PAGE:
HOW FAR WILL THE DRAGON'S LAWYERS SWIM? HOW DEEP WILL THEY DIVE INTO THE MURKY WATERS OF INTERNATIONAL LAW THAT THE PHILIPPINES ARE LEADING THEM INTO?
The Dragon (China) has long been harassing its neighbors to surrender their ocean exclusive economic zones (EEZs) to the swimming reptile. China uses its Coast Guard as the point man in this exercise in intimidation that attempts to tip toe around international law. The Philippines has its issues over EEZs with other neighbors near their southern, and south eastern boundaries and each has some relevant points in international law. China has some relevant points in some of its dispute with Vietnam. But China's claims on the Spratly Islands especially within 200 miles of the Philippines are groundless in international law. In this game of intimidation all sides have a lot to lose if things degenerate into a shooting war as together these nations form their own most important trading block, and a serious trading block in global terms. Generally shooting has been avoided and the military posturing, harassment, and brinkmanship has stopped well short of Gun fire with a few notable exceptions. Occasionally the regional coat guards have have actually had a go at each other with water cannon. When the contest opened between the Dragon and the Philippines one Chinese general publicly stated that if the Philippine people and government simply considered the relative military strength of China compared to their own nation they would readily acquiesce to China's demands. The Philippine answer is visible at Ayungin Shoal where a hand full of marines have been in a stand off with the Chinese Coast Guard since 1999.
By offering constant proportional resistance for over nearly a decade and a half the Philippines while clearly militarily much smaller has pushed the dragon in to an undesirable position. The Philippines did not flinch when the Dragon applied economic pressure and instead turned to other trading partners most notably the United States and Japan to take up the slack when China curtailed tourist visits, stopped buying certain exports, and generally reduced trade with the Philippines. The lesson to other regional powers having similar difficulties with the Dragon has been to go outside the China led trading block. However no one in the region wants the trading block to cease. Regional prosperity for everyone including China depends on regional cooperation. But China's continuous thug state tactics at sea is putting the dragon in a Hobson's choice; they can keep insisting that they alone own and control the South China Sea and destroy their leadership in the regional trading block. Or they could agree to administration of the sea in conformance with the United Nations Law of the Sea Convention and the Association of South East Asian Nations agreements and resume regional leadership; or find themselves as the distrusted agent at the regional bargaining table where everyone else is trying to hedge their bets by currying other trading partners.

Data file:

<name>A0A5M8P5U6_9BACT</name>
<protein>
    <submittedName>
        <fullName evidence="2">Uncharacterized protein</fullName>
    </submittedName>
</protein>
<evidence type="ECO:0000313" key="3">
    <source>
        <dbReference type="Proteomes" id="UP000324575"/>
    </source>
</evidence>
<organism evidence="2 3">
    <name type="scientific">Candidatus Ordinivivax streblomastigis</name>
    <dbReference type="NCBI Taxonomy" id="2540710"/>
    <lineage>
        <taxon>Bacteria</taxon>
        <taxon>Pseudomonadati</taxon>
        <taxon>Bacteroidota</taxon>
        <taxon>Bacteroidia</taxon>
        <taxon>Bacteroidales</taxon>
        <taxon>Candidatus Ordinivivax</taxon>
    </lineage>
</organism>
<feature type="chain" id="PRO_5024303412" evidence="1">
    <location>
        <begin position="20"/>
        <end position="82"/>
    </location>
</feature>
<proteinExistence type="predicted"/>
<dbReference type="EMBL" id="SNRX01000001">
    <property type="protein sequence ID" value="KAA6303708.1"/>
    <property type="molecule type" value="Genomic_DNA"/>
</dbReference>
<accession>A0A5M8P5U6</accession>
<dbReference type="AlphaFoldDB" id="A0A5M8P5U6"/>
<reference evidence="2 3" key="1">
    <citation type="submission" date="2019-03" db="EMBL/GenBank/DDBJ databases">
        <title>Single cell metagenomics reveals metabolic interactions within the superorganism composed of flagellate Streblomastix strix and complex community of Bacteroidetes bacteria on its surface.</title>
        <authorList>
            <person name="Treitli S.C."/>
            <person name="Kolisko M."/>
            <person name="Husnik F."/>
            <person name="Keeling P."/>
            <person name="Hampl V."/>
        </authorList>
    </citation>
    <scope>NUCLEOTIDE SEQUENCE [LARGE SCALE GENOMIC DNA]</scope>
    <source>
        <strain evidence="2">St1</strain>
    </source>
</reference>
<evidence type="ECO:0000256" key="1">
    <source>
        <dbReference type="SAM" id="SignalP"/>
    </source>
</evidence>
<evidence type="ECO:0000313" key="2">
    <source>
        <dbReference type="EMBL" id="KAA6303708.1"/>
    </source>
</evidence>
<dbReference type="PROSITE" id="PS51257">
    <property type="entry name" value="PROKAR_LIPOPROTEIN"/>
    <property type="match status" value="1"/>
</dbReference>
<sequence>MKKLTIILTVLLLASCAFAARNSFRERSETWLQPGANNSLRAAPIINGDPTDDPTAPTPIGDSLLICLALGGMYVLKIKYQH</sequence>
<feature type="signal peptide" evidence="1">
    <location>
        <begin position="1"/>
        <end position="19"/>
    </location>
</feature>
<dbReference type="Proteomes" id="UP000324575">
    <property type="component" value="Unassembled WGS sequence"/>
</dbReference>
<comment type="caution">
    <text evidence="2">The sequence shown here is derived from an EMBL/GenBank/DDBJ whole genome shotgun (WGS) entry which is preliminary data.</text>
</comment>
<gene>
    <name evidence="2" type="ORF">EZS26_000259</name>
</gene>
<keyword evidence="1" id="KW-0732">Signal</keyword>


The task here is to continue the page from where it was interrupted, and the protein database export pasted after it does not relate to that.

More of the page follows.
Over a year ago China tried to soften its image by filing a brief with a UN tribunal involving certain of its claims. Other regional nations filed counter briefs right away. The Philippines took their time and just recently filed a brief that amounts to a complaint against China. The Philippines has a strong case and China stands to be embarrassed and exposed as a law breaking thug. That's the short of it. We have links below for you legal beagles or simply fans of international law in which an ivy league legal mind examines and explains the relative arguments of both China and the Philippines. If you are seriously interested in what is happening out there in the China Seas we highly recommend the two articles below: